Hay Heads South | VideoCliff Naylor | 2/20/2013
This has become a common sight this winter in North Dakota, trucks hauling tons and tons of hay south.
"I`ll bet if you counted the hay trucks, there`s probably 200 of them or more across Montana that`s hauling hay," said Reuben Toavs from Stevensville, Montana.
Toavs has been hauling hay for 30 years. Since last August, he`s made four or five trips every week to Wyoming.
"Not in my life, I`ve never seen this much hay move," he said.
Most North Dakota farmers have put up just enough feed to get their cattle through winter.
"The upland guys had a pretty good hay crop," said Jason Zahn from Towner.
Zahn says in northeastern Montana, more moisture this past summer also produced a better than average hay crop, and in southern Saskatchewan, many Canadian farmers have a surplus.
"Some of this hay is coming out of Canada," Toavs said.
Highway 83, which runs from the border through western North Dakota and then south all the way to Texas, is the main transportation link for the feed that`s helping get cattle in drought stricken states through the winter.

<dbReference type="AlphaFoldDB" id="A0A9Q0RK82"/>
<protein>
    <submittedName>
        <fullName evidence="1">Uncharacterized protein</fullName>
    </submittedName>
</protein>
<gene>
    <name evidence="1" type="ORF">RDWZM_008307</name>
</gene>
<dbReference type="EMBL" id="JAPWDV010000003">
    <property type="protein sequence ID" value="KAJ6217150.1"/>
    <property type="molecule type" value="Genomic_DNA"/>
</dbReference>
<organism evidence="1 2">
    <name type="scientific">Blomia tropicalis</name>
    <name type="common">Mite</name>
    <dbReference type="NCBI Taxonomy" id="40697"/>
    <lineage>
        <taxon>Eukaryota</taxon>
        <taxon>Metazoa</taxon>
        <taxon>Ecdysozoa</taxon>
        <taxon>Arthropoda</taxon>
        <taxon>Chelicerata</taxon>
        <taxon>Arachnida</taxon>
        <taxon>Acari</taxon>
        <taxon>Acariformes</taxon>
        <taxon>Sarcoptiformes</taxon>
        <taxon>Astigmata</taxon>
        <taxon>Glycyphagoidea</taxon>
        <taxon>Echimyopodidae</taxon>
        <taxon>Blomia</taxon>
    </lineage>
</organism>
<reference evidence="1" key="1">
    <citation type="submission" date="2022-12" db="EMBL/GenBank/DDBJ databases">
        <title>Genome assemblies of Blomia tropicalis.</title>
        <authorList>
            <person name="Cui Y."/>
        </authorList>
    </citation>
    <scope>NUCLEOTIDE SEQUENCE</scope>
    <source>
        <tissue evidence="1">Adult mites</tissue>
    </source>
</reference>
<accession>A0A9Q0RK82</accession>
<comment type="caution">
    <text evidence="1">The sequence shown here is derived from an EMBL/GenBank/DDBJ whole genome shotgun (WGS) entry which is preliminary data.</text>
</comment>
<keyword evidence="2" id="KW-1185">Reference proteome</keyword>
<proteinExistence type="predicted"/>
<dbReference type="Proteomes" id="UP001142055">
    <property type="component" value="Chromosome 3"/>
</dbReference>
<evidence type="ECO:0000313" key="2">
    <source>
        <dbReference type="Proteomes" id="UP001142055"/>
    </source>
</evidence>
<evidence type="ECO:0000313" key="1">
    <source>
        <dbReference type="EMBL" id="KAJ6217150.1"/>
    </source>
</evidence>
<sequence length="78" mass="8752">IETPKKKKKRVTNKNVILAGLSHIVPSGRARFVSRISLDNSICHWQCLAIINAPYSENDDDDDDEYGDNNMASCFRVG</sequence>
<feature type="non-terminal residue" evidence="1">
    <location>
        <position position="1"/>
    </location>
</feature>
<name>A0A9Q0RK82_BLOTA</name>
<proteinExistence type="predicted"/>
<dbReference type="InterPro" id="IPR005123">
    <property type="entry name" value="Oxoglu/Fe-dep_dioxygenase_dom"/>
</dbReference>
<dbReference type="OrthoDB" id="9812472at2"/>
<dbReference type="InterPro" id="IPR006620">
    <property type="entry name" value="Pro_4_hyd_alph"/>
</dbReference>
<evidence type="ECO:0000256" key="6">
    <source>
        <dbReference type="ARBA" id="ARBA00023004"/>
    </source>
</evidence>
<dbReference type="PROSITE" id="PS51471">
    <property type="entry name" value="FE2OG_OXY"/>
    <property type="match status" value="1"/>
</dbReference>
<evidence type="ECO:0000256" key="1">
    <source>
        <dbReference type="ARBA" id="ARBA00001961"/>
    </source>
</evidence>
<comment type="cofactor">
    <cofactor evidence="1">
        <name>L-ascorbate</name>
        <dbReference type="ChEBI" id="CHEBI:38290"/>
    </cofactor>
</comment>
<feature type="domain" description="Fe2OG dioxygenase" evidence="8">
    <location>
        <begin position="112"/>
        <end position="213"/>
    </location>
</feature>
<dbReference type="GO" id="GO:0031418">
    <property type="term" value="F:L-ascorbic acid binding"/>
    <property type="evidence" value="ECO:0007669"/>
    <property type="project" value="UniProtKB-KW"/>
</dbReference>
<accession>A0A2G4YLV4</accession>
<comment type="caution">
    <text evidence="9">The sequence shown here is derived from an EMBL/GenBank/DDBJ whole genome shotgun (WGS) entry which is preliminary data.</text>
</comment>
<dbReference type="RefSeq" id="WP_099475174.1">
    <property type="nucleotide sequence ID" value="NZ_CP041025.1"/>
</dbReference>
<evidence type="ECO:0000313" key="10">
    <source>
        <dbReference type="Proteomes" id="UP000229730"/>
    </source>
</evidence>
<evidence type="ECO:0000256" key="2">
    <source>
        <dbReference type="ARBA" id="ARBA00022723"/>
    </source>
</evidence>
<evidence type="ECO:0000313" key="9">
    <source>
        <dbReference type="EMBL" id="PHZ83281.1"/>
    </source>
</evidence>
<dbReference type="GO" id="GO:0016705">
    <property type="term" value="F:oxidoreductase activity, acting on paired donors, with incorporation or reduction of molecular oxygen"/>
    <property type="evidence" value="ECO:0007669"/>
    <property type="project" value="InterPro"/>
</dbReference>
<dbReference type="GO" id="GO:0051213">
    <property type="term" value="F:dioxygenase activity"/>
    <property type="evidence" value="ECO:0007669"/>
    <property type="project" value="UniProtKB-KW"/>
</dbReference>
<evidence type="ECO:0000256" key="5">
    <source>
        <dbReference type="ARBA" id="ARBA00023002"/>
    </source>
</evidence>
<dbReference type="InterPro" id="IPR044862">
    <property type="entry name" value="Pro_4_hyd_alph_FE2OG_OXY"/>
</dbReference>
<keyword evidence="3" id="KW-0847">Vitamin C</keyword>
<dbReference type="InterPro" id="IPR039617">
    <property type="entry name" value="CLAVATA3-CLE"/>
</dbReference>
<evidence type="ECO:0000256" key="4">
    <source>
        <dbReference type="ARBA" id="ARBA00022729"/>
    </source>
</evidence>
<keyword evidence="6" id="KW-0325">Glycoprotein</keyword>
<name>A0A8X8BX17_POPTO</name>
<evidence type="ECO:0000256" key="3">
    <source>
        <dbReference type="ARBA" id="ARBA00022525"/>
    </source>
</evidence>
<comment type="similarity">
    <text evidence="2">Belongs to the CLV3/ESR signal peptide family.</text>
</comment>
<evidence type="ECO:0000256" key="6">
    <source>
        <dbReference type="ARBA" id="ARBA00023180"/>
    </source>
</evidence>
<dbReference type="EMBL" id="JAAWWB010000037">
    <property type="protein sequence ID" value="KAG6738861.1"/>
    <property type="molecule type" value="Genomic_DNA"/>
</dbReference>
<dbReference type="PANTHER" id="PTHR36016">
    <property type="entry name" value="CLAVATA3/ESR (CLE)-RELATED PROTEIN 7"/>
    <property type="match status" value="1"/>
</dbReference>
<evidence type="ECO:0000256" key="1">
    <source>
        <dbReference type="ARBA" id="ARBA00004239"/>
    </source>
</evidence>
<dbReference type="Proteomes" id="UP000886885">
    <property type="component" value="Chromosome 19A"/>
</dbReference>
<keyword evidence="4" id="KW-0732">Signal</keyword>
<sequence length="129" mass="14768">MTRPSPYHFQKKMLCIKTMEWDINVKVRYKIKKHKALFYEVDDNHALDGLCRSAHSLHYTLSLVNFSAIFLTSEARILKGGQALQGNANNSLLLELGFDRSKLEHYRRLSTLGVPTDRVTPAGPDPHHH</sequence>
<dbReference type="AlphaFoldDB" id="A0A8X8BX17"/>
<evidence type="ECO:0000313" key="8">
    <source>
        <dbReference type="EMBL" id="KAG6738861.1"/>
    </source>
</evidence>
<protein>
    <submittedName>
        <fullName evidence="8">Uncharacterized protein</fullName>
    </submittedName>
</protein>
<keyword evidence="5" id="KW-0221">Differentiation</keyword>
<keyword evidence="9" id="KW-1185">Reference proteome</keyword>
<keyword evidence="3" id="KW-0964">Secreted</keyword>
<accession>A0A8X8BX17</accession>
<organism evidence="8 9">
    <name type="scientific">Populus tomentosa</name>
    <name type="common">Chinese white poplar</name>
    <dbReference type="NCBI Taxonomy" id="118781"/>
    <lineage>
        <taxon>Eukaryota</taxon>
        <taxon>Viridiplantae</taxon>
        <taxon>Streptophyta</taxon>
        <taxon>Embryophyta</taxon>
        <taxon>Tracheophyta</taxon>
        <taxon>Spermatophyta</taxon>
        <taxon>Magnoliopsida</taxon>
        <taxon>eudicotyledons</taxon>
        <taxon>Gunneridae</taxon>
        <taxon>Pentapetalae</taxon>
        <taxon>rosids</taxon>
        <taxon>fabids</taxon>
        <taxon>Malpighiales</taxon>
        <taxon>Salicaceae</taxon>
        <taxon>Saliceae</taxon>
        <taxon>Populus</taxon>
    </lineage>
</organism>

"You see Canadian hay trucks coming down all the time," Zahn said.
Zahn lives near the border and says his neighbors to the north are concerned that too much hay is heading south, and if the drought continues to move north, they`ll need to buy feed next winter.
"The Canadian ranchers are awful worried about that too. All this hay leaving there, you drought does not stop at the border and they`re pretty worried about it moving it there and having all the reserves gone."
The price tag on this load of hay is $135 a ton, but Toews says some feed is selling for as high as $230 a ton. At that rate, many ranchers in drought stricken states will be forced to sell their herds and get out of the cattle business.
One semi can haul 24 round bales of hay. At $135 a ton, that makes each load Toavs hauls worth over $3,200.